Copyright: MVRDV architects,

Safety and interaction integrated in new open depot building

When a temporary lack of space proves an obstacle to a museum that is keen to display its collection to the public, a modern and interactive open depot building is the perfect solution. This was the plan with which the Rotterdam Museum Boijmans van Beuningen approached Royal HaskoningDHV. Erik Stam, Project Manager Security and Safety at Royal HaskoningDHV: "We are contributing to the design and safety of this new building."

The aim is not to create a facility behind the scenes for restoration work and storage, but a hyper-modern open depot building where the public can see what’s going on and admire the artworks. Interactively. For Boijmans van Beuningen, this is what modern museum management is all about. "It's about the valuable collection, so safety and security are an essential part of the plan," says Stam.

Open depot building integral part of museum

"Boijmans van Beuningen wants to be an 'open' museum and show its visitors how it operates on a day-to-day basis. The open depot building is an integral part of the museum. It's interesting for visitors to see what goes on and which artworks are stored there. In fact, a large part of the collection is not displayed in the museum but is still of value to the public," says Stam, who explains that he is working on plans how to exhibit this part of the collection to the public.

Safeguarding the art's quality

"This should be an interactive part of the museum," says Stam. "The visitor to the museum must be able to see what the open depot building contains and what's happening there in just a few steps. But a vital requirement for the open depot building is that it must be dark. This is essential to preserve the collection's quality. As we learned from our experience with the City Archives in Amsterdam, you can do a great deal with dimmed light. Visitors can play with the lighting, switching from blue to a softer colour, for example.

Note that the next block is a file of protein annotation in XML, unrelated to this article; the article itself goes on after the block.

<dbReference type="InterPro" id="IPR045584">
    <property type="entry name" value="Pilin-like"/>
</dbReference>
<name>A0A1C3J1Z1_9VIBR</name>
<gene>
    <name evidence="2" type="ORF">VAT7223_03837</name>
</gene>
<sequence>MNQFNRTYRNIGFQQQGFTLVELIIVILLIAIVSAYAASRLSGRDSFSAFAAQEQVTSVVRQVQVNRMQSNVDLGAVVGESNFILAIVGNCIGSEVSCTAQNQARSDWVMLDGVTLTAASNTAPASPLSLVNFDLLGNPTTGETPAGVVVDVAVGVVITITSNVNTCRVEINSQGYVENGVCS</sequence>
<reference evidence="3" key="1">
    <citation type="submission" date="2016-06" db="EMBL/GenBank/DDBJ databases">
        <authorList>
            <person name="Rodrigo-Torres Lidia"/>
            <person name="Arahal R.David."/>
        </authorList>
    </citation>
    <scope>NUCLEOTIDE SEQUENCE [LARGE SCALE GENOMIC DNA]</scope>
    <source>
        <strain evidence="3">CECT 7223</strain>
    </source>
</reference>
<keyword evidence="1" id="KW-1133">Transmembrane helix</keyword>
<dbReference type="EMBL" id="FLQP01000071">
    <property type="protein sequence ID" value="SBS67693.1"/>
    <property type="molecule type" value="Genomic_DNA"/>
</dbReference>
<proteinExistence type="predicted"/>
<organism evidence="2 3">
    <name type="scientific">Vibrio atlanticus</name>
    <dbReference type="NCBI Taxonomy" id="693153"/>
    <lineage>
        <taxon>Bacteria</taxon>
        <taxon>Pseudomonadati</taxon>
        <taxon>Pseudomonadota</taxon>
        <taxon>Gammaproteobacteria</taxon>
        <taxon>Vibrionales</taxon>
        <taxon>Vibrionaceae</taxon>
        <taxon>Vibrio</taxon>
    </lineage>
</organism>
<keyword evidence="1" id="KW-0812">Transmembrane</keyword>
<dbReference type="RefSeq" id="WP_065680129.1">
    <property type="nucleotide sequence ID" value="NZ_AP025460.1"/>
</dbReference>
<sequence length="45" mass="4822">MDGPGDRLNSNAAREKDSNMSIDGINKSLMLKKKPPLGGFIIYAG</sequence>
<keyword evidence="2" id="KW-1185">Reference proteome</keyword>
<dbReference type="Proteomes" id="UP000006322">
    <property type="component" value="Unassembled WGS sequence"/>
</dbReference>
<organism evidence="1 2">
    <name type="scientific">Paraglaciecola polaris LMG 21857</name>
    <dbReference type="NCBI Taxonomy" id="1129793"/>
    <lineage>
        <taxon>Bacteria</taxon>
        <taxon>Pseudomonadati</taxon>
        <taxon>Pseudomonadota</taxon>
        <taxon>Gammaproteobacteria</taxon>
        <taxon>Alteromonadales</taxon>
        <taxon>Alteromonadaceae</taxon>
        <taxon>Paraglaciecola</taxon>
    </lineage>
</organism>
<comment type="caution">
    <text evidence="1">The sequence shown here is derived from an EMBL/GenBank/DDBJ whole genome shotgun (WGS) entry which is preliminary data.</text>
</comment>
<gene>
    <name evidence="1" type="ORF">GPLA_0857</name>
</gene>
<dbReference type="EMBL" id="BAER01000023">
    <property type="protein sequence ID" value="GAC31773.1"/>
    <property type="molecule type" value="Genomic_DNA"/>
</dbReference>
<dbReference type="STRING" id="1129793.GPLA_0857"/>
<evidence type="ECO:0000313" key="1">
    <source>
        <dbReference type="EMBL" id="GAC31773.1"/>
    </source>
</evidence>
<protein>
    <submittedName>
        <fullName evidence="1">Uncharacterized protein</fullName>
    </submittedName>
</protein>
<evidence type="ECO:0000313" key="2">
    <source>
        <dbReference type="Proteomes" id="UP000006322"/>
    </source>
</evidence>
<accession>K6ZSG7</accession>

Integrating safety and security measures

"At Boijmans van Beuningen, we go one step further by making the restoration area accessible too. The plan is to make extensive use of glass as a way of creating openness. The public can switch on the lights, which will automatically switch off after a period of time. LED light sources ensure that UV radiation and temperature fluctuations are minimal. Our thinking is primarily driven by flows: that includes visitor and personnel flows, as well as logistics flows. We then plan how to incorporate safety and security requirements into the structural design. Because even though the open depot building will be interactive, safety and security are vitally important," Stam tells us. The architect is therefore closely involved in the process to ensure that his vision stays intact. "Finally we map out the monitoring area and incorporate the safety and security measures into this area. Ultimately, no one should be inconvenienced by anyone else."